Mel Blanc Show
(7:30 P. m.).Mel Blanc, the film voice of Porky Pig, wishes he could assume the dentity and peaceful life of the stuttering porker, when complications arise on "The Mel Blanc Show."
The 'Supper At the Supermarket' Radio Program
[Christmas program]

46-12-10 Wisconsin State Journal
7:30 Mel Blanc WBBM

46-12-10 Mason City Globe-Gazette
Mel Blanc Show
(7:30 P.m.).Mel Blanc, whose flexible vocal cords enable him to sound like a crowd, trots out some of his many voices on the "Mel Blanc Show." Blanc is familiar to theater-goers as "Bugs Bunny" and "Porky pig."

Features Jerry Hausner as the Willy Murdoch, emcee of 'Supper At the Supermarket'
Shopping for Betty's Christmas Present
[Christmas program]

46-12-17 Wisconsin State Journal
7:30 Mel Blanc WBBM

46-12-17 Mason City Globe-Gazette
Mel Blanc
(7:30 P. m.) It's a woman's privilege to change her mind, but Betty's frequent changes mean trouble for Mel on the "Mel Blanc Show." Mel resorts to changing his identity each time he returns one gift and buys another to keep up with Betty's ideas on what she wants for Christmas

Mel Plays Santa Claus for Bobby Bradley
[Christmas program]

46-12-24 Wisconsin State Journal
7:30 Mel Blanc WBBM
The Zebra of the Year Campaign
[New Years Eve program]

46-12-31 Wisconsin State Journal
7:30 Mel Blanc WBBM

46-12-31 Mason City Globe-Gazette
Mel Blanc
(7:30 p. m.) Campaigning for the title,of "Outstanding zebra of 1946" Mel Blanc seeks to clinch the award by producing, and starring in the New Year's play of the Benevolent and Protective Order of Zebras.
Mel Breaks Mr. Colby's Opera Records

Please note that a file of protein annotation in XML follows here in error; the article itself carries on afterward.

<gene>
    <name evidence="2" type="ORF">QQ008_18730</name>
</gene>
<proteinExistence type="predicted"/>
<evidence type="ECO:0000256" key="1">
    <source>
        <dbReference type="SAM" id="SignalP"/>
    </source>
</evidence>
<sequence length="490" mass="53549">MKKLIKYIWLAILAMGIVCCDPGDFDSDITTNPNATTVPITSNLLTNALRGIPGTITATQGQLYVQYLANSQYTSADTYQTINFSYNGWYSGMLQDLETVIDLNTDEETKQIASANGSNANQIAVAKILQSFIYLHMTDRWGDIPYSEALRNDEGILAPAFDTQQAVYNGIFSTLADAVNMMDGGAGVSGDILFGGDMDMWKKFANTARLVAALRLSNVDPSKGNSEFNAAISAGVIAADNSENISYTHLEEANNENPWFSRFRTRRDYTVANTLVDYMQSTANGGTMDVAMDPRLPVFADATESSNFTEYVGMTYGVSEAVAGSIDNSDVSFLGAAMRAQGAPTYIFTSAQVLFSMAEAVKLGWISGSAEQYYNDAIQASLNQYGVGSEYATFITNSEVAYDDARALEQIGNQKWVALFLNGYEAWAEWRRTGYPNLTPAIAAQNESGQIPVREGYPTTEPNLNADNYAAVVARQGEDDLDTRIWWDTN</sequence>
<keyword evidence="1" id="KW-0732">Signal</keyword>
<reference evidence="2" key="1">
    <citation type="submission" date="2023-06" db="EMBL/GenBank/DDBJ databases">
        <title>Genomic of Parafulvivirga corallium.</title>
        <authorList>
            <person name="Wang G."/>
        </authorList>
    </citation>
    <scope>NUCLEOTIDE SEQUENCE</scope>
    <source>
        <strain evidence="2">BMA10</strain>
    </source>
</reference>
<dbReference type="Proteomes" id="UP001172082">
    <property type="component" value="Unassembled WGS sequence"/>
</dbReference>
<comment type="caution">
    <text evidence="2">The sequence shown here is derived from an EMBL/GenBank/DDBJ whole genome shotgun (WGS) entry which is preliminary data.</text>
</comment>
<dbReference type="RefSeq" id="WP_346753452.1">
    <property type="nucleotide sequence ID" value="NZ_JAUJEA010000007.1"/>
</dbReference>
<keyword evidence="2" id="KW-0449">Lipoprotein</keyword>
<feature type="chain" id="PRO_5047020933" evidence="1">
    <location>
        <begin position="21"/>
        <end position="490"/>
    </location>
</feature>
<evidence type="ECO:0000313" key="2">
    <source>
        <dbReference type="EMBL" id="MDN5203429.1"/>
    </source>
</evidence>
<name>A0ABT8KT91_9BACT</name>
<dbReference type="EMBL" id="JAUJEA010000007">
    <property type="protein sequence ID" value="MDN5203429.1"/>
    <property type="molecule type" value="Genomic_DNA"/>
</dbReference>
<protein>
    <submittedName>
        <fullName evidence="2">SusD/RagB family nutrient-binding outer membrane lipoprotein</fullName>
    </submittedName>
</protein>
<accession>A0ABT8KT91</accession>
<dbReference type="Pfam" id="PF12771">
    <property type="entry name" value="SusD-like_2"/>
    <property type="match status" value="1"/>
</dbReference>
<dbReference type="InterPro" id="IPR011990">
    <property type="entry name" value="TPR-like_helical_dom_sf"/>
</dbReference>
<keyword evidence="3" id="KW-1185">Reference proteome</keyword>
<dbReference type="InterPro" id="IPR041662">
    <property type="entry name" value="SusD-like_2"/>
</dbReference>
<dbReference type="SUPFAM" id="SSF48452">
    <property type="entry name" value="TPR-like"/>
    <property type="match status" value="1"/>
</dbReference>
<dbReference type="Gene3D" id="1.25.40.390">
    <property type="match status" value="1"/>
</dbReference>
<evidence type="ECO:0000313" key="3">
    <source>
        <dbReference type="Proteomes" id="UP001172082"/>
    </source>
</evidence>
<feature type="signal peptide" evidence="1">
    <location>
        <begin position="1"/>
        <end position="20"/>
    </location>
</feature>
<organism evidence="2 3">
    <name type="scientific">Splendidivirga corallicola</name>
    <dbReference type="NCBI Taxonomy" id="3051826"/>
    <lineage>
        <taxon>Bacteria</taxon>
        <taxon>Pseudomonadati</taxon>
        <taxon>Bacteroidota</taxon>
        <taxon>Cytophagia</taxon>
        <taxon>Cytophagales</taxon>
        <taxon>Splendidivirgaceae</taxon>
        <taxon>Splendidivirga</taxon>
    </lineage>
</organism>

47-01-07 Wisconsin State Journal
7:30 p.m.--Mel Blanc (WBBM):
is concerned about the soap shortage.

47-01-07 Mason City Globe-Gazette
Mel Blanc Show
(7:30 p.m.) The soap shortage sends Mel Blanc into a lather entertaining a soap company executive. Mel's prospective father-in-law invited the executive over to listen to treasured old recordings by Caruso and Galli-Curci. Mel breaks the records and is forced to imitate the great singers through a home-recording set.

Features Jim Backus as Mr. Grimes.
Mel Tries to Save Mr. Colby's Home
47-01-14 Wisconsin State Journal
7:30 p.m.--Mel Blanc (WBBM):
tries to save his prospective father-in-law from eviction.

47-01-14 Mason City Globe-Gazette
Mel Blanc Show
(7:30 p.m.) Mr. Colby's landlord threatens to evict him, and Mel Blanc becomes a one-man tenant's association in an effort to save his prospective father-in-law's home.
Mel Poses as Mr. Colby's Foreign Relatives
47-01-21 Wisconsin State Journal
7:30 p.m.--Mel Blanc (WBBM):
tries to help Mr. Colby float a loan.

47-01-21 Mason City Globe-Gazette
Mel Blanc Show
(7:30 p.m.) With Mr. Colby trying to raise money t0 buy his house, Mel Blanc endeavors to float a loan for him. When the banker arrives to discuss the deal, Blanc tries to clinch things by introducing a parade of potential co-signers, each of whom sounds different but looks suspiciously like Mel.
The Zebras Masquerade Ball
[Poor, Partial or heavily clipped recording; Many circulating exemplars are cleverly manufactured fakes from 9:01 on; the only genuine portion of this circulating episode are the first seven minutes; other circulating exemplars are both too fast and too high a pitch]